This is one of those books that I really wanted to enjoy. It is the story of a woman’s reawakening after an unhappy marriage to an unpleasant man. Unfortunately, the entire book is the minimisation of male violence both in the marriage of the main character, Jeanie, and that of her daughter. Like Paula McLean, who wrote The Paris Wife, Hilary Boyd seems to have little understanding of the level of coercion and control that is common. Boyd also gives both husbands an ‘excuse’ for their abusive behaviour: one is the victim of child sexual violence and the other suffers from extreme jealousy. Obviously, neither man is responsible for their own behaviour to the point that Jeanie labels herself a bitch for wanting out of her unhappy marriage.
I would really like to read a “romance” novel, since Jeanie had to find a new man rather than be happy by herself, that actually understood the dynamics of domestic violence. Just one.
I really do. I know they aren’t really the most Feminist-friendly of books but I love them. Stephanie has a shit job and no real qualifications and she stinks at her job. She’s constantly being rescued by either Ranger or Morelli but I still love her.
More importantly, I want to be Grandma Mazur. Okay, she lives with her daughter and son-in-law who isn’t exactly fond of her and she has an unfortunate tendency to disrupt funerals but she carries a gun, wants to be a rock star, runs about with all manner of leprechauns, thieves and doesn’t bat an eyelid at her granddaughter’s life. Grandma Mazur and Stephanie are both living their lives outside of the heteronarmative rules of their community and are happy doing so!
I don’t want to be a bounty hunter and I’m a huge fan of gun control laws but living your life in spite of the objections of the Patriarchy and being happy doing so is an amazing gift that not enough women enjoy. More importantly, I’d keep Ranger. Morelli is lovely and all but you know he’d expect his partner to do all the domestic chores. Ranger might not be around much but he pays maintenance and is good in bed. I’m all for matriarchal child rearing and sex on the side.
That and the strength of the relationships between the women: Stephanie with her sister, mother and grandmother and Stephanie with her friends Lula and Connie. What makes these books special is the emphasis on women’s friendships: on their unconditional love and support for another. That is Feminism.
I love Judy Blume. Are you there God? It’s me Margaret remains one of my favourite books. I still have my falling-to-pieces dog-earned copy I got when I was 12. I’ve slowly been buying my daughters copies of her books as they’ve gotten older: FreckleJuice, Here’s to You Rachel Robinson, Forever and Tales of a 4th Grade Nothing featuring the bloody brilliant Fudge.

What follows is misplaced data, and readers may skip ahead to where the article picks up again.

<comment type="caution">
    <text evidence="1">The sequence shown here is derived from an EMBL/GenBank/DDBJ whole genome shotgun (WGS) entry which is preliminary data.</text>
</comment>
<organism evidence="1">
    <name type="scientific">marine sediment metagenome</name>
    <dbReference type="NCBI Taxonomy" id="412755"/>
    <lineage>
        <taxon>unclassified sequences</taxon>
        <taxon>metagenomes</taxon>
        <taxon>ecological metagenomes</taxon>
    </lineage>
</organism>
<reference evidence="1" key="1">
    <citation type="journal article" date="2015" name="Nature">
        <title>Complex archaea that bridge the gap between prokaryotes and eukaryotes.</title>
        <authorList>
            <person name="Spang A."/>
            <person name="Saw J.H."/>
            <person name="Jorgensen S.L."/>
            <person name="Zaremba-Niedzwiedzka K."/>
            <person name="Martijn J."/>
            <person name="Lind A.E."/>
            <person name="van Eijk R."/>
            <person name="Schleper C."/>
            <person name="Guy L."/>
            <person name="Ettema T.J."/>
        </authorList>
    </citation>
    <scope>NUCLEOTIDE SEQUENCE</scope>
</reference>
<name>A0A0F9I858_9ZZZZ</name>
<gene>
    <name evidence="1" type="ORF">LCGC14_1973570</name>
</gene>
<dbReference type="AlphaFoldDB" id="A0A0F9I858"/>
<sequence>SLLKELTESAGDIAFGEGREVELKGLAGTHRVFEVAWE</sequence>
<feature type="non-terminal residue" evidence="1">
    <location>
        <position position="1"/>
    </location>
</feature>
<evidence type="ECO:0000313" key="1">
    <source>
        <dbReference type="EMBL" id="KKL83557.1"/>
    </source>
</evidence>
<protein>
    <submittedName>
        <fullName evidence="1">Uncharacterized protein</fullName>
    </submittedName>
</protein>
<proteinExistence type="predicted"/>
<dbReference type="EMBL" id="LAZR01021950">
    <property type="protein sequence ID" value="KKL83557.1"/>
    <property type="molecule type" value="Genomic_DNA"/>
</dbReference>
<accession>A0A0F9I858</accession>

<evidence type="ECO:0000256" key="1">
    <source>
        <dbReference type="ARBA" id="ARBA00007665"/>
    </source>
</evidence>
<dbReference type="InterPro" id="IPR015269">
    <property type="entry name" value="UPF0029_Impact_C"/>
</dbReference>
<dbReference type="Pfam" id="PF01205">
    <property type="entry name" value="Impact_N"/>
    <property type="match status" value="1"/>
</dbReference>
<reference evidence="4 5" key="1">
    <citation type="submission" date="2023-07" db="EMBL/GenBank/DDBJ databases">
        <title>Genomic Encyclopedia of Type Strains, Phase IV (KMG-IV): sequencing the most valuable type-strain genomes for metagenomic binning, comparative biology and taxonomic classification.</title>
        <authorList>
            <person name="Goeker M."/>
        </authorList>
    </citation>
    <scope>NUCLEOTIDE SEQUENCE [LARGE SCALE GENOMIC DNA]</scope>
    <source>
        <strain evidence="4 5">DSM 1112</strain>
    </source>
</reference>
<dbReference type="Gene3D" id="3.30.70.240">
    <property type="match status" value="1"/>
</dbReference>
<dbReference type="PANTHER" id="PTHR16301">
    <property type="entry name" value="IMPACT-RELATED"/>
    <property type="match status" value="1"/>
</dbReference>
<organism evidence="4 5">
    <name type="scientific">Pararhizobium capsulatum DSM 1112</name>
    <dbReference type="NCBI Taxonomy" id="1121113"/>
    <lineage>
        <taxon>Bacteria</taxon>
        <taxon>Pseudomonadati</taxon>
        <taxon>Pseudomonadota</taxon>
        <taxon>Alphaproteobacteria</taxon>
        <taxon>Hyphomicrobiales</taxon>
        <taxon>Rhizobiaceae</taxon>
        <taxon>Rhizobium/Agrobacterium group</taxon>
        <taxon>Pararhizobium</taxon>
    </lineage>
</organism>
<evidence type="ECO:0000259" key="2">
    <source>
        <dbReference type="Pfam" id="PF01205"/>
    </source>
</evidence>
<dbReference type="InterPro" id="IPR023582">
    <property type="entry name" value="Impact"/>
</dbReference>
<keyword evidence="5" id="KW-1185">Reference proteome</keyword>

This book was first published in 1975. My daughter Randy asked for a story about two nice kids who have sex without either of them having to die. She had read several novels about teenagers in love. If they had sex the girl was always punished—an unplanned pregnancy, a hasty trip to a relative in another state, a grisly abortion (illegal in the U.S. until the 1970′s), sometimes even death. Lies. Secrets. At least one life ruined. Girls in these books had no sexual feelings and boys had no feelings other than sexual. Neither took responsibility for their actions. I wanted to present another kind of story—one in which two seniors in high school fall in love, decide together to have sex, and act responsibly.
The seventies were a time when sexual responsibility meant preventing unwanted pregnancy. Today, sexual responsiblity also means preventing sexually transmitted diseases, including HIV/AIDS. In this book Katherine visits a clinic and is given a prescription for The Pill. Today,she would be told it is essential to use a condom along with any other method of birth control. If you’re going to become sexually active, then you have to take responsibility for your own actions. So get the facts first.
This is precisely why Blume remains one of the best writers of teenage fiction. It’s because she’s honest with her readers about the complexities of sexuality and doesn’t privilege abusive relationships as “romantic” like the current shite of Twilight.
J.D. Robb’s “In Death” series are some of the most popular mystery novels and regularly make the New York Times Bestsellers List. Their popularity is partly because Robb [a pseudonym for Nora Roberts] is a brilliant writer and partly of the because of the romance. What differentiates them from “normal” romance/ detective series like Janet Evanovich’sStephanie Plum series is the way Robb treats the issue of Violence against Women.